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Children of the Solidarity revolution

16 April 09 20:24 GMT

YOUR STORIES
By Krassimira Twigg
BBC News

Twenty years ago, on 17 April, Poland's communists agreed to hold elections and to allow the Solidarity movement to take part.

The first democratic elections in the Soviet bloc resulted in the eventual collapse of the communist regime - but for most of the 1980s, Solidarity had been an illegal organisation whose members faced a constant risk of arrest.

For their children, these were years in which the excitement of a secret and forbidden life could easily turn to heartache.

Natalia Borysewicz, now in her thirties, was given important jobs by her father, a miner and Solidarity member at the brown coal mine near their home in Belchatow.

"He was using us kids as couriers to smuggle underground literature. We didn't fully understand what we were doing, but it was very exciting. We knew we shouldn't mention to anybody what was discussed at home.

"Although we were heavily indoctrinated at school, our parents educated us at home and so we ended up with two versions of education."

Filip Sikorski was another child whose family was involved with the workers rights' movement. His father, an engineer, introduced Solidarity to his computer institute in Warsaw, and sometimes travelled from place to place, distributing illegal literature.

Filip remembers how proud he was when his father would ask him to help carry the materials to the train station.

"His rucksack was full of magazines and forbidden books, like Orwell's 1984. I had to keep quiet about it. We were always afraid that the doorbell might ring one morning and it would be the police."

Martial law

For Natalia, the excitement came to a sudden end on 13 December 1981, when the Polish government introduced martial law in an attempt to crush political opposition. Thousands of people were arrested.

Her father spent eight months in prison without charge or any indication of when he would be released.

"I remember very well how our life was with dad in prison. It was very tough for my mum. They say 'poor men', but I say 'poor women', as it was the women who had to deal with everything."

Natalia remembers that her father maintained his sense of humour even in prison. On one of her visits he gave her a badge he had made for her to wear, which read: "I am the daughter of a political prisoner."

After he was released, the authorities offered the family the opportunity to emigrate.

"We visited a couple of foreign embassies to make enquiries," Natalia says. "To my disappointment my parents decided to stay. My dad thought it would be cowardly to leave the country, so this was his sacrifice."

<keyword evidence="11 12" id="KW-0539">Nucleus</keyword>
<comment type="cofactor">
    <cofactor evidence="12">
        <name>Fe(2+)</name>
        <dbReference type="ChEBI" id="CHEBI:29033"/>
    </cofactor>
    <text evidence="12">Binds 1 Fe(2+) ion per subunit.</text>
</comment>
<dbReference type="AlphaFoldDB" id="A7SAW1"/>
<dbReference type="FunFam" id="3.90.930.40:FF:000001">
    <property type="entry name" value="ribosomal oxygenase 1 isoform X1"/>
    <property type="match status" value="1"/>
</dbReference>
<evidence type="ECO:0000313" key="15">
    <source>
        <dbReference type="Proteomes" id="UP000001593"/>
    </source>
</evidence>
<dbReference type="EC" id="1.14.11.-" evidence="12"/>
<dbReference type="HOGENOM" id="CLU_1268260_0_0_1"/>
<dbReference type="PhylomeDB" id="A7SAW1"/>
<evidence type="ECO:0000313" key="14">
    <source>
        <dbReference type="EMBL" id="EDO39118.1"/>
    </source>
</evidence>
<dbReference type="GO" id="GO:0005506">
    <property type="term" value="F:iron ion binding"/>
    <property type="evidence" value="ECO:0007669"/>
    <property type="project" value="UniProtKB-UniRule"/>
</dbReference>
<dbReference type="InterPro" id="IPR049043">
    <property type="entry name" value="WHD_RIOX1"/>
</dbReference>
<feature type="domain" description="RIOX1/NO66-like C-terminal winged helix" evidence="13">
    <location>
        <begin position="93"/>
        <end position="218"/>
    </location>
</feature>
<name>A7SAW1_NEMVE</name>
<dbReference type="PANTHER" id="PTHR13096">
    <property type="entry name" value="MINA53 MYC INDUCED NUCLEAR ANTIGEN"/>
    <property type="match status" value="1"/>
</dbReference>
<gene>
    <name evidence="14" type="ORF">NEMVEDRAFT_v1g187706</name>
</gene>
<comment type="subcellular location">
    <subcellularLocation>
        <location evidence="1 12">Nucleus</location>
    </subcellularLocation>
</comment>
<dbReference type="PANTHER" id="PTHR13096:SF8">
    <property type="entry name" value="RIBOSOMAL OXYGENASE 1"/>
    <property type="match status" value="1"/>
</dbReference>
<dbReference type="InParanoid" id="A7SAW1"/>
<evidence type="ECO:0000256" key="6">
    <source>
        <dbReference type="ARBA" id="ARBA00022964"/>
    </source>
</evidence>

Life went back to normal for the family, although Natalia's father withdrew from the political movement.

"He was more of a veteran, my dad. He didn't want to be the guy at the front. Anyway, towards the end of the 1980s, being a member of Solidarity wasn't much of a heroic thing anymore, it became easier and more mainstream."

Radical change

The speed of the developments in 1989 took everybody by surprise. February saw round table talks between the communist government and the opposition, which led to the first democratic elections in the Soviet bloc and an overwhelming victory for Solidarity.

"What followed was a radical change," says Natalia. " Young people like me benefited hugely. The change opened the world for us. Look at us now, I work for a bank in London, and my sister works for a big international company in Poland."

Natalia is proud her father was part of those momentous events and she thinks that if it hadn't been for Solidarity, Poland wouldn't be where it is now.

"We are an enterprising nation and we started flourishing. We are confident now. We are citizens of Europe."

The events filled people with excitement - and worry. The Red Army was still present in the country and the memories of what happened in Czechoslovakia in 1968 (when Soviet tanks crushed resistance) were all too vivid.

For Filip, the turning point was when in August 1989 Tadeusz Mazowiecki was appointed the first non-communist prime minister in the history of post-war Poland.

"It was an unforgettable moment: all our dreams and hopes came true. Finally, the people of Poland were in charge of our country."

Filip now works for an international company and regularly travels on business to other European countries. He is delighted that Poland is now a member of Nato and the EU.

But while the majority welcomed the changes, others felt disappointed. The transition from a planned to market economy meant that some companies went bankrupt and jobs were hard to find. Gone was the sense of security enjoyed under communism.

"Communism is like living in jail - you are provided for, you don't have to worry about food, but you have no freedom," says Filip.

A new beginning

Natalia's father is 67 years old now. He won a presidential award for his contribution to Polish democracy.

"From time to time he puts on a suit and goes to meetings. He is very proud of his contribution. He jokes that he even wears his medal in bed."

But this recognition came with a bitter aftertaste. When his personal file was declassified, he discovered that close friends he had trusted had betrayed him.

Filip's father is now 72. He runs his own IT business, employing more than 60 people. The collapse of communism gave him the opportunity for a fresh start in his fifties.

"There's no stopping him now. He is doing very well and is not even thinking about retirement. He says that communism stole 40 years of his life and he now has to make up for it."

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